The Allt Mor Hydro Scheme in Kinloch Rannoch, a joint venture between Dunalastair Estate and Mor Hydro financed by Clydesdale Bank, is a lot more than a means of providing renewable energy for the equivalent of 325 homes. It is also a useful educational resource and delivers free power to local people who drive electric vehicles.
Opened in November 2015, the electricity generated by the fast-flowing water of the Allt Mor burn is sold to the grid. The building is situated on a popular walking route close to the centre of Kinloch Rannoch. Although it would have been easier and cheaper to erect a standard power house, the estate and Mor Hydro believed the location offered a rare opportunity.
Adrian Loening, of Mor Hydro, explained: “When we developed the project, we thought that its location demanded an extra element, and we wanted to provide as many benefits to the community as possible. We spent a lot of time thinking about the architecture and that led on to a desire to create an educational element. We wanted to provide an asset that tells the local community and visitors about hydro and the associated technology, why we built the scheme, and what it does for the environment.”
The medium-term aim is to provide a resource for schools, colleges and educational establishments that train people in renewable technology. As a result, the building’s features include a large picture window and an interactive element that allows those on the outside to push buttons and find out what’s happening inside.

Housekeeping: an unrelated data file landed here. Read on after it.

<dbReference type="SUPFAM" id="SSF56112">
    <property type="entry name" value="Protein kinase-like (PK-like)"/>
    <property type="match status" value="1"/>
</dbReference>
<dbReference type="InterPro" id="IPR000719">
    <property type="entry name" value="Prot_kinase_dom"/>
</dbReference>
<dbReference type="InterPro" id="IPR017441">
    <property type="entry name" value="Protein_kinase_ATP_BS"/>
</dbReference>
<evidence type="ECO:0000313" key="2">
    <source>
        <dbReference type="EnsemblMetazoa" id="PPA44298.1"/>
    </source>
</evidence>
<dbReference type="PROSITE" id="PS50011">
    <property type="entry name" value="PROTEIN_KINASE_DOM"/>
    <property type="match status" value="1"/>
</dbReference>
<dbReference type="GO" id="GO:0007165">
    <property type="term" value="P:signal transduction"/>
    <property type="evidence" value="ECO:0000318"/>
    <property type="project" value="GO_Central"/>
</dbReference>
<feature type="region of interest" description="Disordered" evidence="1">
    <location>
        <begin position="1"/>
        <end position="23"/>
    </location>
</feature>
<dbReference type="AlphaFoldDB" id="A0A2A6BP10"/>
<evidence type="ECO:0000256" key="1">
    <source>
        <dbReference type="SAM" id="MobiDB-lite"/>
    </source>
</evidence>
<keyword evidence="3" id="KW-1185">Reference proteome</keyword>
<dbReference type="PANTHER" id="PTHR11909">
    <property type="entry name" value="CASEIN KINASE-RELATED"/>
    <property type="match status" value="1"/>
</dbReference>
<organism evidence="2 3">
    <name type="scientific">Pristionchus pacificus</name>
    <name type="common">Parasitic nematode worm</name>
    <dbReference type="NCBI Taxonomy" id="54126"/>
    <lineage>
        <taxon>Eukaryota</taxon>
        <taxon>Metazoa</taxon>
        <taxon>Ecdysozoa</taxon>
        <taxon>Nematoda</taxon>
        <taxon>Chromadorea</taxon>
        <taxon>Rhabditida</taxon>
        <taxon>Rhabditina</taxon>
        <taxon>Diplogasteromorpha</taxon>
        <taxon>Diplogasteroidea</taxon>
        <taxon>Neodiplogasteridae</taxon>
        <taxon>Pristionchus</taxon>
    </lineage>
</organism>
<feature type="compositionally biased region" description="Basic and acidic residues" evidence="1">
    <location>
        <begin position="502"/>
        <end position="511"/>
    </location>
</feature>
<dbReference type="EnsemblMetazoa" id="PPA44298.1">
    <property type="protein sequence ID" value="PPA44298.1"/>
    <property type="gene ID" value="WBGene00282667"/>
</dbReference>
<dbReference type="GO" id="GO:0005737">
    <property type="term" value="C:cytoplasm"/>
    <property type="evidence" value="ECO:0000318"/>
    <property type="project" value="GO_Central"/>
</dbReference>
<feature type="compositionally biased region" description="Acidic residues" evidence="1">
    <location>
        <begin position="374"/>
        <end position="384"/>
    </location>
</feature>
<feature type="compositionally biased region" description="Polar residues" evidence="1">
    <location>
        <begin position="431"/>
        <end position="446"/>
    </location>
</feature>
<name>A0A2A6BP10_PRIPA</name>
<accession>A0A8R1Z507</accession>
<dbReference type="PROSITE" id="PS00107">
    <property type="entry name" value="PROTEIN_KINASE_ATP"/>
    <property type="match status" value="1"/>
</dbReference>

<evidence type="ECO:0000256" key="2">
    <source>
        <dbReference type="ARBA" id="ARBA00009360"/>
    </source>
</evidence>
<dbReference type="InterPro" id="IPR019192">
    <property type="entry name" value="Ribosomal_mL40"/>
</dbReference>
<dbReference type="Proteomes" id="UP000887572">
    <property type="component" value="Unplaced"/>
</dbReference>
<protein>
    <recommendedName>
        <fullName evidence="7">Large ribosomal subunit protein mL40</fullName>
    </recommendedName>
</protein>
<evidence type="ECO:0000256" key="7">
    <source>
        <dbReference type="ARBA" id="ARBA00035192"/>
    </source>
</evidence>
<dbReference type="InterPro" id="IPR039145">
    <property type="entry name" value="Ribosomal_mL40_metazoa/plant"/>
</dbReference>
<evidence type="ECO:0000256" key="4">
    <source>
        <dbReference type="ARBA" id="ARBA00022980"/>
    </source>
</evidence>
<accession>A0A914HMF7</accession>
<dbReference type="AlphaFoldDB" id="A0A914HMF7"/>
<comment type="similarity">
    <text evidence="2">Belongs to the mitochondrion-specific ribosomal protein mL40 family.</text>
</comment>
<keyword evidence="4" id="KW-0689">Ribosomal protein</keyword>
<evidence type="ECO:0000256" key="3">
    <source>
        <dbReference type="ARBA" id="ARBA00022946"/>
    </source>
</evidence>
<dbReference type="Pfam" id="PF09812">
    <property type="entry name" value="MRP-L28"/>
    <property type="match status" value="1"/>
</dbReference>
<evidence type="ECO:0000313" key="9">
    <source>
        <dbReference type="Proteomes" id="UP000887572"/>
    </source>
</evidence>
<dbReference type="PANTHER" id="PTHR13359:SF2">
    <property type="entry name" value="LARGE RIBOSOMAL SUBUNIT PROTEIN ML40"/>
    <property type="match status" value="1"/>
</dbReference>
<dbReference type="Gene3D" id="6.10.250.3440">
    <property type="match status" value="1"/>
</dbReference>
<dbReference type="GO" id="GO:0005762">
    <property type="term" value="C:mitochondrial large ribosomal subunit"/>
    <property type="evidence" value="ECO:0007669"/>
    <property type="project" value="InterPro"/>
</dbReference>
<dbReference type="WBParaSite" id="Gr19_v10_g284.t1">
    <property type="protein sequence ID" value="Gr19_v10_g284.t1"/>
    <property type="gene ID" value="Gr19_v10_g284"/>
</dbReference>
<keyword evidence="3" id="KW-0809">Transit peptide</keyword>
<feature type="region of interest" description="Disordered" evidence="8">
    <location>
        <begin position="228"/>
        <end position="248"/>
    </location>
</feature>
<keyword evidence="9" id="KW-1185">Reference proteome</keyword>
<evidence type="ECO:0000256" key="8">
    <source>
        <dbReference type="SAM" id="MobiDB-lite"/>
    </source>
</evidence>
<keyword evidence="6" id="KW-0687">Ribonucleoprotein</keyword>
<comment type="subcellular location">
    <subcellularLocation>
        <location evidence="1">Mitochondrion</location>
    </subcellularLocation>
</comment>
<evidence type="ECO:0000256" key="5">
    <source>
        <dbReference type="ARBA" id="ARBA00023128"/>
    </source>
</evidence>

There is nowhere to buy petrol or diesel in Kinloch Rannoch. Filling up requires a 30-mile return journey to Aberfeldy or Pitlochry. As a former chairman of the Electric Vehicle Association of Scotland, Adrian proposed incorporating a free electric vehicle charger in the development. A grant application to Transport Scotland was successful and now the charger is being used by a local company that runs the school buses, as well as private electric vehicle owners.
Meanwhile, the Dunalastair Estate is keen to use the resources available to contribute to renewable targets and create a sustainable income to fund estate enterprises that include cattle and sheep farming, forestry, deer management and holiday lettings.
As the project was close to the Dunalastair Water SSSI and in a National Scenic Area, a fairly strict environmental regime was required to ensure minimum disturbance to the landscape and, particularly, the water environment.
Adrian added: “It was a very difficult project to construct. The building programme in 2015 happened to take place during one of the wettest years on record”. However, now that everything is in place, it is beginning to deliver on the range of benefits envisioned at the outset.